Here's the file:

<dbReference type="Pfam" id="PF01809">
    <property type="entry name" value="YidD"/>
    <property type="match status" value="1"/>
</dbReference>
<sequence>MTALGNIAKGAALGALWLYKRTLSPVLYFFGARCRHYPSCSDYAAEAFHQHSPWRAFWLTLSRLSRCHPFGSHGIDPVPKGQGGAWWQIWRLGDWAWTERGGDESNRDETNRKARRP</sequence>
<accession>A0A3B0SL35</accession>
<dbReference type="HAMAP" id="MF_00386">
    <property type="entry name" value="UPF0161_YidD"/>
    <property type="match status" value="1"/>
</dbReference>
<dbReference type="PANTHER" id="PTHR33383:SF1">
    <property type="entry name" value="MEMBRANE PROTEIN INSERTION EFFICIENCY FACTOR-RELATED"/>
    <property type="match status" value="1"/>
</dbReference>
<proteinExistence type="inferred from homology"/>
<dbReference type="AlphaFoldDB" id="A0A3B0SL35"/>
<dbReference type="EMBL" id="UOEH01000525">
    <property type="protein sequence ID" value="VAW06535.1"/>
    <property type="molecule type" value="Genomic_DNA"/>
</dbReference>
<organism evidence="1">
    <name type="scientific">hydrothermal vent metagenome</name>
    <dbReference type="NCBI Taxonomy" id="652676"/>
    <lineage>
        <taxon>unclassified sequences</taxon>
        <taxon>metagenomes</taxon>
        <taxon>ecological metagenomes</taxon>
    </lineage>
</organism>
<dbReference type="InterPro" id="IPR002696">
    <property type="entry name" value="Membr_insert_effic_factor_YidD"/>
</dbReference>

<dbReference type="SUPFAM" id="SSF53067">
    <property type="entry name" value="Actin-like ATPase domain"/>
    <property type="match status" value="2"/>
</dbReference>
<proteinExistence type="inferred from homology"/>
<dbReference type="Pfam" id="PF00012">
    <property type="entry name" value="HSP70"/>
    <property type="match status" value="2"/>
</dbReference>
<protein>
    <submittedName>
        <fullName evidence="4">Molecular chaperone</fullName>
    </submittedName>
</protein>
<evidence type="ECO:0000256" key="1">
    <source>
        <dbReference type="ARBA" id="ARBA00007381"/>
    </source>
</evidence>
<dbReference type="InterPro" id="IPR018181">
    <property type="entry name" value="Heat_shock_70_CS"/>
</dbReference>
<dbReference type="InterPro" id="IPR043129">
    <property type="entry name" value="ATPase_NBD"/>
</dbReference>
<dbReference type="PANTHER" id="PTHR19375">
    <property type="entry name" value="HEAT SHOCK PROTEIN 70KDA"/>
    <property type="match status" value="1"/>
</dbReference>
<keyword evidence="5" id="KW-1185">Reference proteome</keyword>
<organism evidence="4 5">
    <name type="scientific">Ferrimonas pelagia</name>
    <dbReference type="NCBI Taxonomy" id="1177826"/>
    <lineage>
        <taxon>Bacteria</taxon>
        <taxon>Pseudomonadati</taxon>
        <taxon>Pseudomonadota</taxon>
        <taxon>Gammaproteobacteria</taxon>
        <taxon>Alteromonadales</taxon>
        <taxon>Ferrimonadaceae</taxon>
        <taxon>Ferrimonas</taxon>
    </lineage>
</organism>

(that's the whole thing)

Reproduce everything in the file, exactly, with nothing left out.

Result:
<dbReference type="Pfam" id="PF01809">
    <property type="entry name" value="YidD"/>
    <property type="match status" value="1"/>
</dbReference>
<sequence>MTALGNIAKGAALGALWLYKRTLSPVLYFFGARCRHYPSCSDYAAEAFHQHSPWRAFWLTLSRLSRCHPFGSHGIDPVPKGQGGAWWQIWRLGDWAWTERGGDESNRDETNRKARRP</sequence>
<accession>A0A3B0SL35</accession>
<dbReference type="HAMAP" id="MF_00386">
    <property type="entry name" value="UPF0161_YidD"/>
    <property type="match status" value="1"/>
</dbReference>
<dbReference type="PANTHER" id="PTHR33383:SF1">
    <property type="entry name" value="MEMBRANE PROTEIN INSERTION EFFICIENCY FACTOR-RELATED"/>
    <property type="match status" value="1"/>
</dbReference>
<proteinExistence type="inferred from homology"/>
<dbReference type="AlphaFoldDB" id="A0A3B0SL35"/>
<dbReference type="EMBL" id="UOEH01000525">
    <property type="protein sequence ID" value="VAW06535.1"/>
    <property type="molecule type" value="Genomic_DNA"/>
</dbReference>
<organism evidence="1">
    <name type="scientific">hydrothermal vent metagenome</name>
    <dbReference type="NCBI Taxonomy" id="652676"/>
    <lineage>
        <taxon>unclassified sequences</taxon>
        <taxon>metagenomes</taxon>
        <taxon>ecological metagenomes</taxon>
    </lineage>
</organism>
<dbReference type="InterPro" id="IPR002696">
    <property type="entry name" value="Membr_insert_effic_factor_YidD"/>
</dbReference>

<dbReference type="SUPFAM" id="SSF53067">
    <property type="entry name" value="Actin-like ATPase domain"/>
    <property type="match status" value="2"/>
</dbReference>
<proteinExistence type="inferred from homology"/>
<dbReference type="Pfam" id="PF00012">
    <property type="entry name" value="HSP70"/>
    <property type="match status" value="2"/>
</dbReference>
<protein>
    <submittedName>
        <fullName evidence="4">Molecular chaperone</fullName>
    </submittedName>
</protein>
<evidence type="ECO:0000256" key="1">
    <source>
        <dbReference type="ARBA" id="ARBA00007381"/>
    </source>
</evidence>
<dbReference type="InterPro" id="IPR018181">
    <property type="entry name" value="Heat_shock_70_CS"/>
</dbReference>
<dbReference type="InterPro" id="IPR043129">
    <property type="entry name" value="ATPase_NBD"/>
</dbReference>
<dbReference type="PANTHER" id="PTHR19375">
    <property type="entry name" value="HEAT SHOCK PROTEIN 70KDA"/>
    <property type="match status" value="1"/>
</dbReference>
<keyword evidence="5" id="KW-1185">Reference proteome</keyword>
<organism evidence="4 5">
    <name type="scientific">Ferrimonas pelagia</name>
    <dbReference type="NCBI Taxonomy" id="1177826"/>
    <lineage>
        <taxon>Bacteria</taxon>
        <taxon>Pseudomonadati</taxon>
        <taxon>Pseudomonadota</taxon>
        <taxon>Gammaproteobacteria</taxon>
        <taxon>Alteromonadales</taxon>
        <taxon>Ferrimonadaceae</taxon>
        <taxon>Ferrimonas</taxon>
    </lineage>
</organism>